Kyrenia mirrors but does not replicate the development in the south: a small, prettified historic city supported by vacation high rises along the adjacent coast. The old town features a large castle/fortress protecting a medieval harbor. Nowadays the castle is open for visitors and the harbor is full of pleasure boats. The surrounding warehouses are now shops and restaurants.
The castle dates from the 7th century. It was expanded by the Crusaders (Richard the Lionhearted captured it), and its current form is largely 16th century Venetian. Inside is a a shipwreck museum exhibiting a Greek merchant ship from the 4th century BC that was recovered along with its cargo just offshore; its reputedly the oldest (sort-of) intact ship in the world.
I also find a new base camp: the season being over, I can get a large room w/ balcony overlooking the harbor for $50. I don’t have my luggage and I've already paid for the night in Nicosia, so back I go across the Green Line.Another day, another border crossing. Just a few years ago, this shuttling about would have been impossible. I move to Kyrenia, where I spend the day doing exactly nothing. The weather is and has been perfect: sunny and clear with highs around 80. This is the Mediterranean climate people love; beats me why the brutally hot summer is the high season.
Friday I rouse myself and set out for Famagusta (Turkish name Magosa). An ancient, walled city, it was the principal port for modern Cyprus and the center of its tourist industry. Its location on the new border and the exodus of its large Greek population have created a ghost town ambiance.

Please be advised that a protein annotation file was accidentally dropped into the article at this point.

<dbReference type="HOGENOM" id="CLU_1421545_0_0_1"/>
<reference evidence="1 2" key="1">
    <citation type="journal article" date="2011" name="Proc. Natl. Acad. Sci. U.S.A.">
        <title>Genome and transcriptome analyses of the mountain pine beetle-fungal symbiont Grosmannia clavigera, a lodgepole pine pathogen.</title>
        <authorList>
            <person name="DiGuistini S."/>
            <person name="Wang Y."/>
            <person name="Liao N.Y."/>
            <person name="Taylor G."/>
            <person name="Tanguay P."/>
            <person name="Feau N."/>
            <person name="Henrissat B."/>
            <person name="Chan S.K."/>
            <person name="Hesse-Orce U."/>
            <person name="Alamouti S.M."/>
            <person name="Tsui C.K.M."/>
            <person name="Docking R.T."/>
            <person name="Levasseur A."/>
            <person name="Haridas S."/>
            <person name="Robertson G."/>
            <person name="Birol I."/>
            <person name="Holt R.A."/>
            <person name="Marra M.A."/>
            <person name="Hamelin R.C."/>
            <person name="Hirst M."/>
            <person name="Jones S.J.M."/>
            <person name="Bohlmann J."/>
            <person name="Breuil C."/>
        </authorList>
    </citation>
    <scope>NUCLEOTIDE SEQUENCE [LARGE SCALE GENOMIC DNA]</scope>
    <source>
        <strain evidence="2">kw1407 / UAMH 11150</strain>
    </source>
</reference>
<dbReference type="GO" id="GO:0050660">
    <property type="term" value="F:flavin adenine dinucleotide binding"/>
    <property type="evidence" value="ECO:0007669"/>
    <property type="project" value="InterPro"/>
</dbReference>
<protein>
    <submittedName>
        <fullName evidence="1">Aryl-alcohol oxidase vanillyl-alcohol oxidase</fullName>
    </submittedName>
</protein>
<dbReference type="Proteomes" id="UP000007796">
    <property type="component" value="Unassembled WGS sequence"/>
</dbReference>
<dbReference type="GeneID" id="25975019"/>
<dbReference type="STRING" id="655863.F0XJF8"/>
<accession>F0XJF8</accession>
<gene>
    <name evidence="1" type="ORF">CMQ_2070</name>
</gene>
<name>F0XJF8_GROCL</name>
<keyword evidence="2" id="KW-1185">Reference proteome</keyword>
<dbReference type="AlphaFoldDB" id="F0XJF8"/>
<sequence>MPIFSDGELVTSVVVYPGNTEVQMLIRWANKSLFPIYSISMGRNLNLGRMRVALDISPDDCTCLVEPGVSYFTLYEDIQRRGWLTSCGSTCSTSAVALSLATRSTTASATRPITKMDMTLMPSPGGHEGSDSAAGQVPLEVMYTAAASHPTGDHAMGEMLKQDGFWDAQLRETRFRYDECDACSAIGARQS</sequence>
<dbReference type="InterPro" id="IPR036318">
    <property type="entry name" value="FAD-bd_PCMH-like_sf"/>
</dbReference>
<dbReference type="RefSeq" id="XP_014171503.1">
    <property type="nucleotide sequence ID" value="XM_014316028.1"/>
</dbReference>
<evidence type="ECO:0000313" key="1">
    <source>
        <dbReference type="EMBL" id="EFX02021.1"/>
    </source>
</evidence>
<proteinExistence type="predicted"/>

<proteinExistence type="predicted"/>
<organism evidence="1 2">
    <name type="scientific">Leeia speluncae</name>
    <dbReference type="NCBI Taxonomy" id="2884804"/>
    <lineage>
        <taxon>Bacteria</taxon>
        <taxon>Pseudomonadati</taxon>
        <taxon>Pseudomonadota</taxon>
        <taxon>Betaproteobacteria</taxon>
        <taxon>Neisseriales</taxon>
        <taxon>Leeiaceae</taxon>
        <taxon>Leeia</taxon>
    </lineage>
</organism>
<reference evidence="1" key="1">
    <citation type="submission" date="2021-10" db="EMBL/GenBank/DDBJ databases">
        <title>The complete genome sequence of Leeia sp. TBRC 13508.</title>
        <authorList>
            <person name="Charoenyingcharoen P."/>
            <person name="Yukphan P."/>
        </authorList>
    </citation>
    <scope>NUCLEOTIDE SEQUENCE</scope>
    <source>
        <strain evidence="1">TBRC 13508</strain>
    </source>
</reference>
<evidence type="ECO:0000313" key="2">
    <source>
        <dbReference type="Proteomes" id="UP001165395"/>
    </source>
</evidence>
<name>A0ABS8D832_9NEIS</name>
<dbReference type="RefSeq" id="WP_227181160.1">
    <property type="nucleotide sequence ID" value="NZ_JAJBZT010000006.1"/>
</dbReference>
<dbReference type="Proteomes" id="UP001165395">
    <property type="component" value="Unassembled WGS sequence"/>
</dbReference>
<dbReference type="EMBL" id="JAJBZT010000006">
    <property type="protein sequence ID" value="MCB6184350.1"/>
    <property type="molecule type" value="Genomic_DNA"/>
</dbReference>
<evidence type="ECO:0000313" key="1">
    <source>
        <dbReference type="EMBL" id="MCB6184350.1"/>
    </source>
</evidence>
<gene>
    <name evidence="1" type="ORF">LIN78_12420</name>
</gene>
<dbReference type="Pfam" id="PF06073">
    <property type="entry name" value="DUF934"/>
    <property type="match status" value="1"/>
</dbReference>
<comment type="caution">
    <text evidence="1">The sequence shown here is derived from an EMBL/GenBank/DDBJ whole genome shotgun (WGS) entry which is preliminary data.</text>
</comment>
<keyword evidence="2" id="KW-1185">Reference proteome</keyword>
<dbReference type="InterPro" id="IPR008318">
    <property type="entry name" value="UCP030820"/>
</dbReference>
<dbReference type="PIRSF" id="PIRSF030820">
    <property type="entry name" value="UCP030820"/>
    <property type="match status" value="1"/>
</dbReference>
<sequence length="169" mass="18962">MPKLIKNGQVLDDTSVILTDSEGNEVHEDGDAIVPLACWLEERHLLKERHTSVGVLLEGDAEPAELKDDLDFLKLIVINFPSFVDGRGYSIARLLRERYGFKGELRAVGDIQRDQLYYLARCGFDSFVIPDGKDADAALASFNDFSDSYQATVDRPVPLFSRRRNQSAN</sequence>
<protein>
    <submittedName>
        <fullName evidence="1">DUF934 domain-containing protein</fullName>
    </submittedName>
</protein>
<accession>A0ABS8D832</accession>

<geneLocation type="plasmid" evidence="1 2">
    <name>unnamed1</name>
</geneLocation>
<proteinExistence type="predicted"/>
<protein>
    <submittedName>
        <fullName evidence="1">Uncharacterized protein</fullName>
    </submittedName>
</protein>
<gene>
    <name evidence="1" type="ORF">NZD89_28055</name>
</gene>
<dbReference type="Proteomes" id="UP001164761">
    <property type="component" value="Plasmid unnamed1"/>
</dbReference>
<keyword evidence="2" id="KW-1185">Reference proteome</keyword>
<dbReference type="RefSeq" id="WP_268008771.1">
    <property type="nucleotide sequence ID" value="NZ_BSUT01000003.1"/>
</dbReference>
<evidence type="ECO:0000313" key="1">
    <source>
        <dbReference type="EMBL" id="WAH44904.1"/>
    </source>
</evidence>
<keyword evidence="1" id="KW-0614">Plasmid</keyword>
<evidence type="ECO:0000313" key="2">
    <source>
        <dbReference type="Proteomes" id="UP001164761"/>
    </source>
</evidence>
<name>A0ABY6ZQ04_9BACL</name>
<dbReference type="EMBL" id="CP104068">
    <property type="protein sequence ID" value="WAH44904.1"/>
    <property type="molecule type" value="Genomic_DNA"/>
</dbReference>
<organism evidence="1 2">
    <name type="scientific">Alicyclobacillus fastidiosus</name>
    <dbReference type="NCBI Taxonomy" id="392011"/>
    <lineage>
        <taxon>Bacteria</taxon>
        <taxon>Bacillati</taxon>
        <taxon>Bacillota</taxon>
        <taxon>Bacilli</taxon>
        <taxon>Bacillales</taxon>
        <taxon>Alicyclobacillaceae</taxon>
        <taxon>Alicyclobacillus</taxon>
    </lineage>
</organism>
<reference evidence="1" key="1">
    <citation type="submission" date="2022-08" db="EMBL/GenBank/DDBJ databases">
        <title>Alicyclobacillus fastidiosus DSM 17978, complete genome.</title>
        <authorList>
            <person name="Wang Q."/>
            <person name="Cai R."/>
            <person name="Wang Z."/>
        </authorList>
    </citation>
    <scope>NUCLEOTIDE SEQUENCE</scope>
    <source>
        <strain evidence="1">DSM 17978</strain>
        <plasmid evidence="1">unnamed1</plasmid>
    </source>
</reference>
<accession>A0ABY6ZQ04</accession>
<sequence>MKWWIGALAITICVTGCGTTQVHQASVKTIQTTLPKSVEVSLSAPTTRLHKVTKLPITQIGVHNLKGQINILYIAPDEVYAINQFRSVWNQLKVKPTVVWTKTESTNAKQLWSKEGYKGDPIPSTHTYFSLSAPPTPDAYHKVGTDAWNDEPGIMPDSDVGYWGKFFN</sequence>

The former Greek quarter is now behind barbed wire and off limits.
At the center of the city is another even better Gothic cathedral turned mosque. It was here that coronations were held for the Crusader Kingdom of Jerusalem. Ruins of great churches and palaces lie nearby.
Protecting the harbor is Othello's Tower, so named because the Brits decided that Shakespeare’s placed the abode of his fictional Moor in this citadel. It is largely Venetian, and the walls still bear prominent carved Venetian lions of St Mark. If this were somewhere else, it would be overrun with tourists, but visitatiton is sparse. Any easy and pleasant day trip.
I have decided that Cyprus is really a four day place but I have longer, so I take the next day off as well. Wandering the ancient streets of Kyrenia, I am surprised to see a very attractive, fashionably-dressed girl on a bicycle; turns out to be a photoshoot: she rides past the cameraman over and over with the ancient city as a background.
Sunday is my last day on Cyprus. The program consists merely of hauling myself back to Nicosia.
An early Monday morning flight to Athens connects me back to Jacksonville that afternoon. Two more tick marks, thank you.
Trip date: October, 2012